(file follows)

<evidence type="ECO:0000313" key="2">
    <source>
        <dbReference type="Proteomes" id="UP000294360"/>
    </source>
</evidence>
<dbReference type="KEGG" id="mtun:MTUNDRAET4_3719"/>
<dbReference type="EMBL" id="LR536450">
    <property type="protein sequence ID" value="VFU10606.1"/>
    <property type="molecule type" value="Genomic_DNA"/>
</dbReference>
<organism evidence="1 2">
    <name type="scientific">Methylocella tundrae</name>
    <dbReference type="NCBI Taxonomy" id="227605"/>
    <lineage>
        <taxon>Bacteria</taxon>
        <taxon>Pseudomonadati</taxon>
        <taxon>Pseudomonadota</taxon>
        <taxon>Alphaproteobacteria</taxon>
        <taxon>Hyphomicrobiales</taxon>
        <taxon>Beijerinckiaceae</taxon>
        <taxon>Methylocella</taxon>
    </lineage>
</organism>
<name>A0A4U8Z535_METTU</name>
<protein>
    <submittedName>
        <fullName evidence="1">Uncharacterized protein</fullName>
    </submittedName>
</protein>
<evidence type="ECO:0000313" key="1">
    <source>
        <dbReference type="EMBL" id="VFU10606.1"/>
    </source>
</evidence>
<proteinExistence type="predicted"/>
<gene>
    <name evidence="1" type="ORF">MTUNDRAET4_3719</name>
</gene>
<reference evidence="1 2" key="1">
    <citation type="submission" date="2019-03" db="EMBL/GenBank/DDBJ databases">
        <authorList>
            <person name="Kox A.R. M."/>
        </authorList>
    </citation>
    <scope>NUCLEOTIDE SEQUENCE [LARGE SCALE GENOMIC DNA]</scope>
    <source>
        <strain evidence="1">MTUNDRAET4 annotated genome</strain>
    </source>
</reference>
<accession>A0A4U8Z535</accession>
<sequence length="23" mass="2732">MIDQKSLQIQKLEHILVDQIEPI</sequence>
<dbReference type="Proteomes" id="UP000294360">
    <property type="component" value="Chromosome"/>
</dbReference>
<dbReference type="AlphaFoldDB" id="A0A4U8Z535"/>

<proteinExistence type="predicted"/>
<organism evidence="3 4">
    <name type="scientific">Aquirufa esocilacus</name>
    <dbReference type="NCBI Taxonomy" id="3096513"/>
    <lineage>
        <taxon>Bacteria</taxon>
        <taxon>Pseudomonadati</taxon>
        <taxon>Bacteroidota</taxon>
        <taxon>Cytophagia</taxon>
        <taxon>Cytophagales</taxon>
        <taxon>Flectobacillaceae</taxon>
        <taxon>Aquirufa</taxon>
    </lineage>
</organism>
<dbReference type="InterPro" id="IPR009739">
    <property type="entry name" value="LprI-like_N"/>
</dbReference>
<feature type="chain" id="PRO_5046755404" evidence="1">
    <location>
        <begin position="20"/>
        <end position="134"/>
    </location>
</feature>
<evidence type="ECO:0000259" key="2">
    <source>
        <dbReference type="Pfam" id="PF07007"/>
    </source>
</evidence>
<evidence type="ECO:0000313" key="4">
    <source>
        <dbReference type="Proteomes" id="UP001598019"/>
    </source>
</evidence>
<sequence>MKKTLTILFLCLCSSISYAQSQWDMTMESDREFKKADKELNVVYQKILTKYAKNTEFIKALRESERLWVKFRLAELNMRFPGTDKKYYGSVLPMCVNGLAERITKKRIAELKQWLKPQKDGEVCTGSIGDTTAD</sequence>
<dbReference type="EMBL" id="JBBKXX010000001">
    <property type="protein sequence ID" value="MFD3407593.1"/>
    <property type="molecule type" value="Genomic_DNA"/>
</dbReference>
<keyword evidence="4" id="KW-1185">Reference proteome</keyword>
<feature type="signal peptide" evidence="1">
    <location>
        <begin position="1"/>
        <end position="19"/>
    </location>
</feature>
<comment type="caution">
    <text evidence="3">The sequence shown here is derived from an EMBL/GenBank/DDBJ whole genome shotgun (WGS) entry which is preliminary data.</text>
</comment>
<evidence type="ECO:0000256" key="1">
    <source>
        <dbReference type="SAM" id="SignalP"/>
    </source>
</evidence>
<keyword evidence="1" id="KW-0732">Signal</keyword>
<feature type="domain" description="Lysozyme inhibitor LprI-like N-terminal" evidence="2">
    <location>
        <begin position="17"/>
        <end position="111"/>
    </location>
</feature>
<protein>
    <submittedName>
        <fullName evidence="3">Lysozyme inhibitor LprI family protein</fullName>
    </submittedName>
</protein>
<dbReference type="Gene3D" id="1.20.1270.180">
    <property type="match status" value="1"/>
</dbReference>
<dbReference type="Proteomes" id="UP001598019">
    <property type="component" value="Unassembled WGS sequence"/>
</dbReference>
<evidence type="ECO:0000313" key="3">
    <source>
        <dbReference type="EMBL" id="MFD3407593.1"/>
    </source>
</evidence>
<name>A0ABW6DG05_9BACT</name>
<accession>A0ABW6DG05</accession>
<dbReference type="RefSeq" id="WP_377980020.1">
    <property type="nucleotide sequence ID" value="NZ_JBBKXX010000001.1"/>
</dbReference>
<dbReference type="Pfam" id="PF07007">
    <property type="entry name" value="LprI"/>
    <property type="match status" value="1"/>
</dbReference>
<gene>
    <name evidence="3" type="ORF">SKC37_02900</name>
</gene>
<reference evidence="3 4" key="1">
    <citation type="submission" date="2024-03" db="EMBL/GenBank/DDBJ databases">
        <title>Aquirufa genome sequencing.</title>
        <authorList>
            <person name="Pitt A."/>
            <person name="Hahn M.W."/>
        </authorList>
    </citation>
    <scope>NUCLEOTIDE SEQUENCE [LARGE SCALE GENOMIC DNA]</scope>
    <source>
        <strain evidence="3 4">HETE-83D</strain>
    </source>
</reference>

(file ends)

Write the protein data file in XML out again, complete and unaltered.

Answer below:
<evidence type="ECO:0000313" key="2">
    <source>
        <dbReference type="Proteomes" id="UP000294360"/>
    </source>
</evidence>
<dbReference type="KEGG" id="mtun:MTUNDRAET4_3719"/>
<dbReference type="EMBL" id="LR536450">
    <property type="protein sequence ID" value="VFU10606.1"/>
    <property type="molecule type" value="Genomic_DNA"/>
</dbReference>
<organism evidence="1 2">
    <name type="scientific">Methylocella tundrae</name>
    <dbReference type="NCBI Taxonomy" id="227605"/>
    <lineage>
        <taxon>Bacteria</taxon>
        <taxon>Pseudomonadati</taxon>
        <taxon>Pseudomonadota</taxon>
        <taxon>Alphaproteobacteria</taxon>
        <taxon>Hyphomicrobiales</taxon>
        <taxon>Beijerinckiaceae</taxon>
        <taxon>Methylocella</taxon>
    </lineage>
</organism>
<name>A0A4U8Z535_METTU</name>
<protein>
    <submittedName>
        <fullName evidence="1">Uncharacterized protein</fullName>
    </submittedName>
</protein>
<evidence type="ECO:0000313" key="1">
    <source>
        <dbReference type="EMBL" id="VFU10606.1"/>
    </source>
</evidence>
<proteinExistence type="predicted"/>
<gene>
    <name evidence="1" type="ORF">MTUNDRAET4_3719</name>
</gene>
<reference evidence="1 2" key="1">
    <citation type="submission" date="2019-03" db="EMBL/GenBank/DDBJ databases">
        <authorList>
            <person name="Kox A.R. M."/>
        </authorList>
    </citation>
    <scope>NUCLEOTIDE SEQUENCE [LARGE SCALE GENOMIC DNA]</scope>
    <source>
        <strain evidence="1">MTUNDRAET4 annotated genome</strain>
    </source>
</reference>
<accession>A0A4U8Z535</accession>
<sequence length="23" mass="2732">MIDQKSLQIQKLEHILVDQIEPI</sequence>
<dbReference type="Proteomes" id="UP000294360">
    <property type="component" value="Chromosome"/>
</dbReference>
<dbReference type="AlphaFoldDB" id="A0A4U8Z535"/>

<proteinExistence type="predicted"/>
<organism evidence="3 4">
    <name type="scientific">Aquirufa esocilacus</name>
    <dbReference type="NCBI Taxonomy" id="3096513"/>
    <lineage>
        <taxon>Bacteria</taxon>
        <taxon>Pseudomonadati</taxon>
        <taxon>Bacteroidota</taxon>
        <taxon>Cytophagia</taxon>
        <taxon>Cytophagales</taxon>
        <taxon>Flectobacillaceae</taxon>
        <taxon>Aquirufa</taxon>
    </lineage>
</organism>
<dbReference type="InterPro" id="IPR009739">
    <property type="entry name" value="LprI-like_N"/>
</dbReference>
<feature type="chain" id="PRO_5046755404" evidence="1">
    <location>
        <begin position="20"/>
        <end position="134"/>
    </location>
</feature>
<evidence type="ECO:0000259" key="2">
    <source>
        <dbReference type="Pfam" id="PF07007"/>
    </source>
</evidence>
<evidence type="ECO:0000313" key="4">
    <source>
        <dbReference type="Proteomes" id="UP001598019"/>
    </source>
</evidence>
<sequence>MKKTLTILFLCLCSSISYAQSQWDMTMESDREFKKADKELNVVYQKILTKYAKNTEFIKALRESERLWVKFRLAELNMRFPGTDKKYYGSVLPMCVNGLAERITKKRIAELKQWLKPQKDGEVCTGSIGDTTAD</sequence>
<dbReference type="EMBL" id="JBBKXX010000001">
    <property type="protein sequence ID" value="MFD3407593.1"/>
    <property type="molecule type" value="Genomic_DNA"/>
</dbReference>
<keyword evidence="4" id="KW-1185">Reference proteome</keyword>
<feature type="signal peptide" evidence="1">
    <location>
        <begin position="1"/>
        <end position="19"/>
    </location>
</feature>
<comment type="caution">
    <text evidence="3">The sequence shown here is derived from an EMBL/GenBank/DDBJ whole genome shotgun (WGS) entry which is preliminary data.</text>
</comment>
<evidence type="ECO:0000256" key="1">
    <source>
        <dbReference type="SAM" id="SignalP"/>
    </source>
</evidence>
<keyword evidence="1" id="KW-0732">Signal</keyword>
<feature type="domain" description="Lysozyme inhibitor LprI-like N-terminal" evidence="2">
    <location>
        <begin position="17"/>
        <end position="111"/>
    </location>
</feature>
<protein>
    <submittedName>
        <fullName evidence="3">Lysozyme inhibitor LprI family protein</fullName>
    </submittedName>
</protein>
<dbReference type="Gene3D" id="1.20.1270.180">
    <property type="match status" value="1"/>
</dbReference>
<dbReference type="Proteomes" id="UP001598019">
    <property type="component" value="Unassembled WGS sequence"/>
</dbReference>
<evidence type="ECO:0000313" key="3">
    <source>
        <dbReference type="EMBL" id="MFD3407593.1"/>
    </source>
</evidence>
<name>A0ABW6DG05_9BACT</name>
<accession>A0ABW6DG05</accession>
<dbReference type="RefSeq" id="WP_377980020.1">
    <property type="nucleotide sequence ID" value="NZ_JBBKXX010000001.1"/>
</dbReference>
<dbReference type="Pfam" id="PF07007">
    <property type="entry name" value="LprI"/>
    <property type="match status" value="1"/>
</dbReference>
<gene>
    <name evidence="3" type="ORF">SKC37_02900</name>
</gene>
<reference evidence="3 4" key="1">
    <citation type="submission" date="2024-03" db="EMBL/GenBank/DDBJ databases">
        <title>Aquirufa genome sequencing.</title>
        <authorList>
            <person name="Pitt A."/>
            <person name="Hahn M.W."/>
        </authorList>
    </citation>
    <scope>NUCLEOTIDE SEQUENCE [LARGE SCALE GENOMIC DNA]</scope>
    <source>
        <strain evidence="3 4">HETE-83D</strain>
    </source>
</reference>